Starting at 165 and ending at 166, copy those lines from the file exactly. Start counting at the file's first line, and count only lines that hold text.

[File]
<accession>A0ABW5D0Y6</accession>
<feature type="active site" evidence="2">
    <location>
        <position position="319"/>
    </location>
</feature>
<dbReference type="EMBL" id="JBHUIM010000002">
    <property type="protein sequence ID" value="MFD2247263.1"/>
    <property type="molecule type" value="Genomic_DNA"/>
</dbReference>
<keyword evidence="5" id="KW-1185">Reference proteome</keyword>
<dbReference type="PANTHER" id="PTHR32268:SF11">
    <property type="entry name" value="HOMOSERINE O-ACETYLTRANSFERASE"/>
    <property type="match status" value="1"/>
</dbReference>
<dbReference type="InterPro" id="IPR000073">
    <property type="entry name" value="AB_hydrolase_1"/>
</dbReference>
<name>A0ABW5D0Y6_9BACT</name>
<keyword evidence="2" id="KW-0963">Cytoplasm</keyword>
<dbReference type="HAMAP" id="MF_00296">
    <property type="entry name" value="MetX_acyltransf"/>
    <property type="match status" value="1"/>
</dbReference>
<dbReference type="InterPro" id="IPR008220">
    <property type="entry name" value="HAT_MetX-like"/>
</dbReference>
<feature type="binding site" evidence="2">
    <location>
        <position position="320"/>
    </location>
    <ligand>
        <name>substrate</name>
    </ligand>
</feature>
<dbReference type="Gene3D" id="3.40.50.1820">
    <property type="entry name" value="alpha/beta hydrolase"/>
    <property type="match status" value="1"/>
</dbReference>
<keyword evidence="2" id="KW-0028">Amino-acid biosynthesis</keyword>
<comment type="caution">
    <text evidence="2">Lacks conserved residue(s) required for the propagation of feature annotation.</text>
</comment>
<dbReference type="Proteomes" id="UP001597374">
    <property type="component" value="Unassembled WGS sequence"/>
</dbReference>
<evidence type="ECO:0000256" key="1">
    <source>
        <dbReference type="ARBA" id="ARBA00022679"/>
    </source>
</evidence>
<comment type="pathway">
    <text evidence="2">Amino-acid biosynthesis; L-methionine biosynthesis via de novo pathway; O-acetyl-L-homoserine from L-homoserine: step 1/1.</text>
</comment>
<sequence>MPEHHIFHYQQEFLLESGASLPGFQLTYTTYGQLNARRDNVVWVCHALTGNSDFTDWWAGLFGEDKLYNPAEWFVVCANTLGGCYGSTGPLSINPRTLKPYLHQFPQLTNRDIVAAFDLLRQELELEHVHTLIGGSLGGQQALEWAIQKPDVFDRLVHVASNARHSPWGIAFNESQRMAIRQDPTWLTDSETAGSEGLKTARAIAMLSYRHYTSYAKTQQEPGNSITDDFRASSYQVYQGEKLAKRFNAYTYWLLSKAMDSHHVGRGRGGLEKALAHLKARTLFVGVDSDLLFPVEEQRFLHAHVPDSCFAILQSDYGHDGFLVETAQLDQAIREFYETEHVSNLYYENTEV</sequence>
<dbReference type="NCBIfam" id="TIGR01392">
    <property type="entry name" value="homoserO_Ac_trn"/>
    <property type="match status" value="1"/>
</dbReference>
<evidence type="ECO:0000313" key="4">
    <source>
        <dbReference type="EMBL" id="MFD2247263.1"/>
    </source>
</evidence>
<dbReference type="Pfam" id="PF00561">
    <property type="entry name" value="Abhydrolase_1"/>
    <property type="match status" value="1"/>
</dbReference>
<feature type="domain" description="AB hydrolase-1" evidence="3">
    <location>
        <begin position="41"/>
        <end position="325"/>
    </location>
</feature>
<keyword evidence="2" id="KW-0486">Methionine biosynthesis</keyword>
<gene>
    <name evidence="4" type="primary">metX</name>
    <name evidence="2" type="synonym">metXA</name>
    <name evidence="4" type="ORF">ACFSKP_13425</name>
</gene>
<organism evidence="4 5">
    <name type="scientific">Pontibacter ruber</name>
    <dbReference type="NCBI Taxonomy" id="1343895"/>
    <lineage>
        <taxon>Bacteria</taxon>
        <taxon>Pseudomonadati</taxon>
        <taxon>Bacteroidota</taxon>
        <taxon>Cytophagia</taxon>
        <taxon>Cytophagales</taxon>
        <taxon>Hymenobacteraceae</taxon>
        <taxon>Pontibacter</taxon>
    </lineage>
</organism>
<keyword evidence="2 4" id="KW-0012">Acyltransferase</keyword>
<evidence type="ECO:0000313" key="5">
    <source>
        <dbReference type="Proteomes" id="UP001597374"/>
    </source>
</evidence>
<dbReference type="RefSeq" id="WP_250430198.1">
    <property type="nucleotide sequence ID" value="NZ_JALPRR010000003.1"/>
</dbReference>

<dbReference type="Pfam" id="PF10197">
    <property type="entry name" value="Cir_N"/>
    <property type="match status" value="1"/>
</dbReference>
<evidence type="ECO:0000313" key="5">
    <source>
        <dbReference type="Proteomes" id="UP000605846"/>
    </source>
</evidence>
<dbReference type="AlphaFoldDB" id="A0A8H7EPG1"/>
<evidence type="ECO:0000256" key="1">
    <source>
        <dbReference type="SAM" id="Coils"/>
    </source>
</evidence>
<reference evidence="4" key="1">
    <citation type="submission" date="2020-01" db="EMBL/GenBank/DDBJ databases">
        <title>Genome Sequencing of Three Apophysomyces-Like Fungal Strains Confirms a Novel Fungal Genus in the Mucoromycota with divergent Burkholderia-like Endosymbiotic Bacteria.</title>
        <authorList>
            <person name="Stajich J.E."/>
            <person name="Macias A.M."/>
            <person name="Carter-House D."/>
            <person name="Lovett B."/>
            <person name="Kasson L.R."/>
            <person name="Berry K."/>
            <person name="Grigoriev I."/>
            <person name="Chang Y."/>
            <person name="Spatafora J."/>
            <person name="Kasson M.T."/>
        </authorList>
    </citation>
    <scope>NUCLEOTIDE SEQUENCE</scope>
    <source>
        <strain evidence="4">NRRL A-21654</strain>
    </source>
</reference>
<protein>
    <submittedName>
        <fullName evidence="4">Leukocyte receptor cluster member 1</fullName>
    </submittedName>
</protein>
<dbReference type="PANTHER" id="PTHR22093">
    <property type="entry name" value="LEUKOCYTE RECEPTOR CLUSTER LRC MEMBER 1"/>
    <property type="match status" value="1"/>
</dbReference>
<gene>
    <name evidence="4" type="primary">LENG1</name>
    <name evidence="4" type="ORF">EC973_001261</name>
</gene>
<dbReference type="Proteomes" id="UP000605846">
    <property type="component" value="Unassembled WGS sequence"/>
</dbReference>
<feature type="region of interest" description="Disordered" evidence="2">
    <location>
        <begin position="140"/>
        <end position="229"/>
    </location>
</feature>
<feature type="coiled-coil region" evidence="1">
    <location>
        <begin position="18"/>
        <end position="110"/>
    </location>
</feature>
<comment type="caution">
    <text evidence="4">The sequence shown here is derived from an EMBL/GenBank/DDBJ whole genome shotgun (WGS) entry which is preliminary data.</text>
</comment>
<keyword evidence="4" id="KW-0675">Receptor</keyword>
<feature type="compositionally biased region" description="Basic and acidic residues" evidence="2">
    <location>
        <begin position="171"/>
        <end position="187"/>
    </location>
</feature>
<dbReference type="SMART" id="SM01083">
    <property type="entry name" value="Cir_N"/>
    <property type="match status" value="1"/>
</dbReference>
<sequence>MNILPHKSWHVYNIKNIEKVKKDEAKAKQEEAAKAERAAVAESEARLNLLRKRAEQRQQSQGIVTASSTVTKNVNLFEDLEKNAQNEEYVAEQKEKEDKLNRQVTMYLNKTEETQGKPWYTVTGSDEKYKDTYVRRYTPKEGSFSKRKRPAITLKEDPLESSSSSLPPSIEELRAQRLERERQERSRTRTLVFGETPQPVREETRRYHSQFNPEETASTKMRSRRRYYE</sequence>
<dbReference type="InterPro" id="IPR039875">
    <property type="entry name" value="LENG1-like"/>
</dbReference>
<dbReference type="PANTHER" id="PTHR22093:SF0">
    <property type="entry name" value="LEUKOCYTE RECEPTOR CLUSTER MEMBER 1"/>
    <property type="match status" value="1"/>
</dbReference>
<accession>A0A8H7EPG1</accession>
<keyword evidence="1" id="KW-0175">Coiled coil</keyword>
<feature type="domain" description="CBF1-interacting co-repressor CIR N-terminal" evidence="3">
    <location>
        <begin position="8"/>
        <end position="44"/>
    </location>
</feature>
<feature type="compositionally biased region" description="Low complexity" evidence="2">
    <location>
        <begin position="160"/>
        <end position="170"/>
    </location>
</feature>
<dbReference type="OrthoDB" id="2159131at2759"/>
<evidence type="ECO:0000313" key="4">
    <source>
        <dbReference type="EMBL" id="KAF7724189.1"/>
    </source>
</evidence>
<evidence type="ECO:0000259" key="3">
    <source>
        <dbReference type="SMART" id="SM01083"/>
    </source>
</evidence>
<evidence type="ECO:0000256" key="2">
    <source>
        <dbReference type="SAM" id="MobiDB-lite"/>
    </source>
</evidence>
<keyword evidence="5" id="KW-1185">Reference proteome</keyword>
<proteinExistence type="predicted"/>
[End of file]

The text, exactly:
    </location>
</feature>